Effigy #1 tells a story about daylight and serpents.  Daylight is a timekeeper that ruins the criminal plans of the villain in the long-cancelled children’s sci-fi adventure, Star Cops.  It is a hunter that harries tired graduate students away from the serpentine Native American mound where Chondra Jackson, one-time actress in the popular show, now works as a parking lot police officer, and from which her home town of Effigy Mound, OH, takes its name.  It is a cruel revelator which, as Chondra’s harridan mother observes with the bitter clarity of the defeated shyster, shows every hair and pore and liver spot in aging flesh.  Most of all, it is a metaphor for bitter truth.  Chondra, once a rising star in Los Angeles, is a has-been while still nearly a child, a young woman whose own mother advised her to make a sex tape to gain notoriety, a one-time actress whose only true success was as a science officer on a children’s show.  And in truth, her character, Bebe Soma, wasn’t even a very good scientist, considering that one of her favorite sayings was being “Positive as an electron!”  Not only would “Positive as a proton!” have been the correct version, it would actually have alliterated.

As for serpents, it’s harder to say what they stand for.  Mystery perhaps?  Or maybe danger?  Serpents are not nearly so apparent in Tim Seeley’s writing as in Marley Zarcone’s art.  There is the snake-like Effigy Mound itself, of course.  But even more there is the creative placement he uses for his panels, drawing the eye in a twisting, curving, serpentine path throughout the entire book across multiple insets and clever borders interrupted only by one sequence of square, television-like panels, very reminiscent of Miller’s Dark Knight Rises, in which Chondra, the former TV star, faces the audience and narrates her story.

But light throws shadows and serpents carry poison. Effigy #1 is suffused with darkness and venom, so much so that the crime that ends the issue comes as no surprise at all.  The darkness is the shadows of idols. The poison is envy and it’s warped mirror, unholy worship. Chondra’s fame has warped her life and the lives of those around her.  Her mother is a bitter, scheming shrew.  The townsfolk remember Chondra as an ungrateful brat who insulted them publicly in the days of her glory and now rejoice in her humiliation. One of the town’s prostitutes reveres Chondra’s old character, Bebe Soma, obsessively.  And at the mound, a freshly dead, freshly mummified body awaits, it’s back stamped with the old show’s emblem.  Nor has Chondra herself escaped, for at the first appearance of a camera she once again automatically assumes she is the center of the universe, sliding into patterns of thought so alien to most as to constitute mental disease.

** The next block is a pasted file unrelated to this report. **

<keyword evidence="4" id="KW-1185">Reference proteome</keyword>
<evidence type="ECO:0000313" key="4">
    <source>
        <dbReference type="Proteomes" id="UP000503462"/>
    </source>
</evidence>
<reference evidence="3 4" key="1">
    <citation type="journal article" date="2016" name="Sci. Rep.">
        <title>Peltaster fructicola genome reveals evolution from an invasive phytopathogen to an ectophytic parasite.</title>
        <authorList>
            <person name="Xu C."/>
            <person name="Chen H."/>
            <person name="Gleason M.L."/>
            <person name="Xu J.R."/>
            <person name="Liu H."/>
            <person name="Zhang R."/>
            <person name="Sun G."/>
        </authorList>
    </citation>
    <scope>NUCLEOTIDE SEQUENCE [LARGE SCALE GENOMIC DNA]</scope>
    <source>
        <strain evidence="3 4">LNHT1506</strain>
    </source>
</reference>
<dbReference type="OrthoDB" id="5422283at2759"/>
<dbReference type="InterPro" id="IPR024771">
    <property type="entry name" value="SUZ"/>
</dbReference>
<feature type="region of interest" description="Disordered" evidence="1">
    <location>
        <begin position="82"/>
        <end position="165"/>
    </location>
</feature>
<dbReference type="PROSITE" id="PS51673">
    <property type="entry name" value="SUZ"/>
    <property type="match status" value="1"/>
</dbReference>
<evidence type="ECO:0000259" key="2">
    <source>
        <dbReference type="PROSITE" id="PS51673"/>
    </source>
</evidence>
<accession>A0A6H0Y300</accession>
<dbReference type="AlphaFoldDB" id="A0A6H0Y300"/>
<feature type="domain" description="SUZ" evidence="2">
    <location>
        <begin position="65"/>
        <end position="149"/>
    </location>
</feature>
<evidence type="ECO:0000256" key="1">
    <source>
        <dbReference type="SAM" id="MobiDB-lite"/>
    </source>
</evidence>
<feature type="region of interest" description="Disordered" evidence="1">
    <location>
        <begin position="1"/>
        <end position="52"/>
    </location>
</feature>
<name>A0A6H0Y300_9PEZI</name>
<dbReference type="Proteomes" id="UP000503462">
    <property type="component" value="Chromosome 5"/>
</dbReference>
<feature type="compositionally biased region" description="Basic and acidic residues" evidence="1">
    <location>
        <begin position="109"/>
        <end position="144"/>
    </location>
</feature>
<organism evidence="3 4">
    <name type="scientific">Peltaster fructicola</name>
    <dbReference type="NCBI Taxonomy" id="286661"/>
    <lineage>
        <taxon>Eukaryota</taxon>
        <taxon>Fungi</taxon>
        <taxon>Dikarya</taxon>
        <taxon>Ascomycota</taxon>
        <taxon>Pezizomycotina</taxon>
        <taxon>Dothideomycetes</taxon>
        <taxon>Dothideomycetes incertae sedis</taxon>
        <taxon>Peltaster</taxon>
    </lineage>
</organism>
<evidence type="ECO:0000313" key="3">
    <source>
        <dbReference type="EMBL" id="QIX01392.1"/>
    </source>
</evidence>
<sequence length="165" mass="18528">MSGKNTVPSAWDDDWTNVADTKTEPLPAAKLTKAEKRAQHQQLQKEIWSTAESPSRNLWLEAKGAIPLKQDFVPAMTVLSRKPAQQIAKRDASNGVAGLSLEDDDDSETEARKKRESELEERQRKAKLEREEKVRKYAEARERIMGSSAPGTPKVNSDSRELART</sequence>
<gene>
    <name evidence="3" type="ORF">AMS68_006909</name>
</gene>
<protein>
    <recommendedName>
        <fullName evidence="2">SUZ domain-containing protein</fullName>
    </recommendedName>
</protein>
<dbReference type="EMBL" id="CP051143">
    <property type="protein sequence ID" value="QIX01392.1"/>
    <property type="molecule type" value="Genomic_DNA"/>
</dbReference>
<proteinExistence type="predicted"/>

And is Tim Seeley having a little joke on himself?  After all, for all his success with Hack/Slash and Revival, to the comics community at large he is best known for his association with that great house of idols, the Bat Family, and one of the greatest of its effigies, Dick Grayson, the first Robin and star of the eponymous book that Seeley co-writes.  It is assuredly no accident that Chondra’s mother fondly remembers many meetings with Ben Affleck, the new Batman, or that one of Bebe Soma’s other sayings was “Holy Singularities!”  Is there a tone of bitterness here at the shadow of the idol Seeley props up himself?  Probably not.  Rather, just a sense of irony, and perhaps a smile at the complexities of life and art.





This book must perform a balancing act that Dick Grayson, circus performer extraordinaire, would certainly appreciate. Seeley and Zarcone have chosen to set their story in an odd place and fill it with grotesques while keeping it supposedly in the real world. Effigy Mound is not the obviously imaginary Gotham, but as an exotic, if little-known, tourist trap it isn't an ordinary city, either. Similarly, the characters are bizarre, but not superheroes like the Bat Family. They are realistic, but not as normal as the characters of REVIVAL or, as far as their social setting and professional background go, even those of SUNDOWNERS. They are fascinating, but their strangeness could alienate very quickly. If Seeley and Zarcone can tell their serpentine story filled with shadows without losing their balance, they will have achieved a literary feat worthy of great praise. Worthy, indeed, of being cast in effigy.